Owning a puppy is one of the great joys in life. They can bring us more firmly into the present moment and stop any negative thoughts or emotions with a lick, an inquisitive tilt of the head or a wag of the tail.
Choosing to take on a new puppy is not only a great joy, but a great responsibility too. You have committed to complete care of another living being for up to 20 years.
Here is how we think you should navigate them through the first one.
Before Buying Your Puppy Consider the breed of dog and its suitability to your lifestyle, both now and for the next 15 to 20 years. Speak to the breeder, pet shop or shelter organisation about the puppy’s history and care up to this point.
Be sure to ascertain · The puppy’s vaccination status. · If any worming treatments have been given. · Diet the puppy has been fed until now. · If they have been microchipped. · The puppy’s exact date of birth. (or as near as possible)
Veterinary Care Plan for your Puppy PUPPY’S AGENEED 6 Weeks Health Check, 1st Vaccination, Worm 8 Weeks Worm, 1st Vaccination (if not already done) 10 Weeks Health Check, 2nd Vaccination, Worm 12 Weeks Worm, 2nd Vaccination (if not already done) 4 Months Worm 5 Months Worm, Dental Examination (Checking for retained juveniles) 6 Months De-sexing operation, Worm 6.5 Months Initial Vaccination (first 3 year C3 Vaccination) 9 Months Worm 12 Months Worm 15 Months Worm 18 Months Health Check and Worm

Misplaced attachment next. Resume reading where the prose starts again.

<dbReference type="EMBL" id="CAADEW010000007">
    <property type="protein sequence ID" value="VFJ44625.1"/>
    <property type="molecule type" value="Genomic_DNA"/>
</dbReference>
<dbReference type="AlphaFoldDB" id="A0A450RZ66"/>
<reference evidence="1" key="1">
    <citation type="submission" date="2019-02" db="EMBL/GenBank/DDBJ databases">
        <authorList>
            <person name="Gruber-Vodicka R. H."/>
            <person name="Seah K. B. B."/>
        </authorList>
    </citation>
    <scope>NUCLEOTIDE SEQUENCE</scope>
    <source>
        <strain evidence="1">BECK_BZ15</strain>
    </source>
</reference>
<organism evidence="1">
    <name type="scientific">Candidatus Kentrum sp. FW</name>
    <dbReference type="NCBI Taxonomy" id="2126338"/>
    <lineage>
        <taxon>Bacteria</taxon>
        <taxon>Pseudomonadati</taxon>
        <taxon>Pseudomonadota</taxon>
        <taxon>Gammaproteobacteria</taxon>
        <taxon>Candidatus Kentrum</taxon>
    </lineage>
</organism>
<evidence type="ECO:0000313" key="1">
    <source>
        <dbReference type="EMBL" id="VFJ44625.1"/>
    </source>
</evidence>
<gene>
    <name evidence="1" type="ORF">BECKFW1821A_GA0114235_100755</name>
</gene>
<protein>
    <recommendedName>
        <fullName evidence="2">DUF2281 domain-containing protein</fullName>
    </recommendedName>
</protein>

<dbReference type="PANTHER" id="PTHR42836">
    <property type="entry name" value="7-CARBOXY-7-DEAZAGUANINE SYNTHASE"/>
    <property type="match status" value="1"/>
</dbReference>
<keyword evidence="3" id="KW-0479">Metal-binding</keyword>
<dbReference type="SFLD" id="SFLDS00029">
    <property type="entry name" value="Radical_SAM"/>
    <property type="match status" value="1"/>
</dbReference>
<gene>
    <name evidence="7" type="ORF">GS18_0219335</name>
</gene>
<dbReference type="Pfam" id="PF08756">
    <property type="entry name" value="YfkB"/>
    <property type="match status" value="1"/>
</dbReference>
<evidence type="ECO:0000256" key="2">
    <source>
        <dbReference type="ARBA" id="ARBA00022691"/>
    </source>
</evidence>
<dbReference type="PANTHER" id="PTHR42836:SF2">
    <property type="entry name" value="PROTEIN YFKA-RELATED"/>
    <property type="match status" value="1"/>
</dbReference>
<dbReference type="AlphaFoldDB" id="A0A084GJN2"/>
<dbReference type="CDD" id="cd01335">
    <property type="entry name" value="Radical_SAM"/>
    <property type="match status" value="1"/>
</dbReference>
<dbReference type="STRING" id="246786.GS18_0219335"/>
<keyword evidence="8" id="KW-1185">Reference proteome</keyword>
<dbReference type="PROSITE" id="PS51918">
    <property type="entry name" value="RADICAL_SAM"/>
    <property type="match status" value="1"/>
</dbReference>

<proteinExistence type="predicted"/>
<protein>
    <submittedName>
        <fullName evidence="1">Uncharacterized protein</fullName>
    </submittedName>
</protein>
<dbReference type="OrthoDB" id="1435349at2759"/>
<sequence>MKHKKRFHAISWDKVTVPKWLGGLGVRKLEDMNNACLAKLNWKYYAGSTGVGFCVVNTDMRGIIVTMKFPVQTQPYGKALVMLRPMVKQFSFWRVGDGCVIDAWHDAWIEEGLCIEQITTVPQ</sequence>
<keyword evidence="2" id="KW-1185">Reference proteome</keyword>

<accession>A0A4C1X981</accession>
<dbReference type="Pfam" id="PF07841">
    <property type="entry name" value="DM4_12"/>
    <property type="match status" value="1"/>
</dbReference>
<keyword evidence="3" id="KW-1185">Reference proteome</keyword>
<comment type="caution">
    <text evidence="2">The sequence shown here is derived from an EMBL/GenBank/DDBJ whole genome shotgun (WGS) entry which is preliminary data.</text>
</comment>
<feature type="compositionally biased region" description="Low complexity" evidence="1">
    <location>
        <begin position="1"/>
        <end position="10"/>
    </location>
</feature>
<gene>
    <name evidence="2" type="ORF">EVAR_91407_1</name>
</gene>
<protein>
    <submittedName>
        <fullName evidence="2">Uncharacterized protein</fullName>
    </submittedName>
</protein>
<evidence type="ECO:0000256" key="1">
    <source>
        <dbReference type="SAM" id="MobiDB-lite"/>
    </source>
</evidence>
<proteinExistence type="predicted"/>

Vaccination: C3 - Distemper, Hepatitis and Parvovirus
Puppies should receive full vaccination course at 6 and 10 weeks of age
A C3 vaccine should be given at 6.5 Months of age. New research has shown that there is better protection against the disease with a vaccination at this age.
Kennel Cough Vaccination -
Required at least once a year if visiting Boarding Facilities
Generally not recommended for other dogs living solely in our region
Occasionally recommended for animals that visit more densely populated areas or are regularly used for breeding or showing purposes.
Use intranasal vaccine wherever possible to maximise efficacy and minimise side effects.
Worming: All-wormer should be given every to a puppy every 2 weeks until 12 weeks old. Then every month until 6 months old. Then given once every 3 months for the rest of its life.
Tape Wormer given once every 3 months, 6 weeks after the 3-monthly all-wormer. Required only if the dog has access to carcasses of sheep or kangaroos, to prevent hydatid tapeworm disease in humans.
Microchipping: We recommend all dogs are implanted with microchips. In keeping with state legislation but, as importantly, to ensure the best chance of recovery of your beloved dog if he or she were ever lost.
Desexing: We recommend all dogs are neutered or spayed at around 6 months of age, unless owners intend to breed with them. This recommendation is positive both for the health of the individual animal, as well as for our community in which unwanted and uncared for dogs can be a safety and animal welfare issue.
Fleas and Ticks: For dogs that spend their entire time in this region, there is generally no reason to routinely use preventative measures against fleas or ticks.
Dogs that travel from the region to flea or paralysis tick endemic areas should receive a treatment for prevention before they travel.
Heartworm: For dogs that spend their entire time in this region, there is generally no reason to routinely use preventative measures against heartworm.
Dogs that travel from the region to heartworm endemic areas should receive a treatment for prevention after they travel.
Feeding and Dental Care: Dogs should be offered raw meaty bones that are size appropriate 1-3 times per week to prevent dental disease. Our veterinarians recommend a complete diet that is based on higher protein levels than most "dog food". Raw meat with the addition of Vet's All Natural Complete Mix , or a home made recipe are far more suitable diets for most domestic dogs.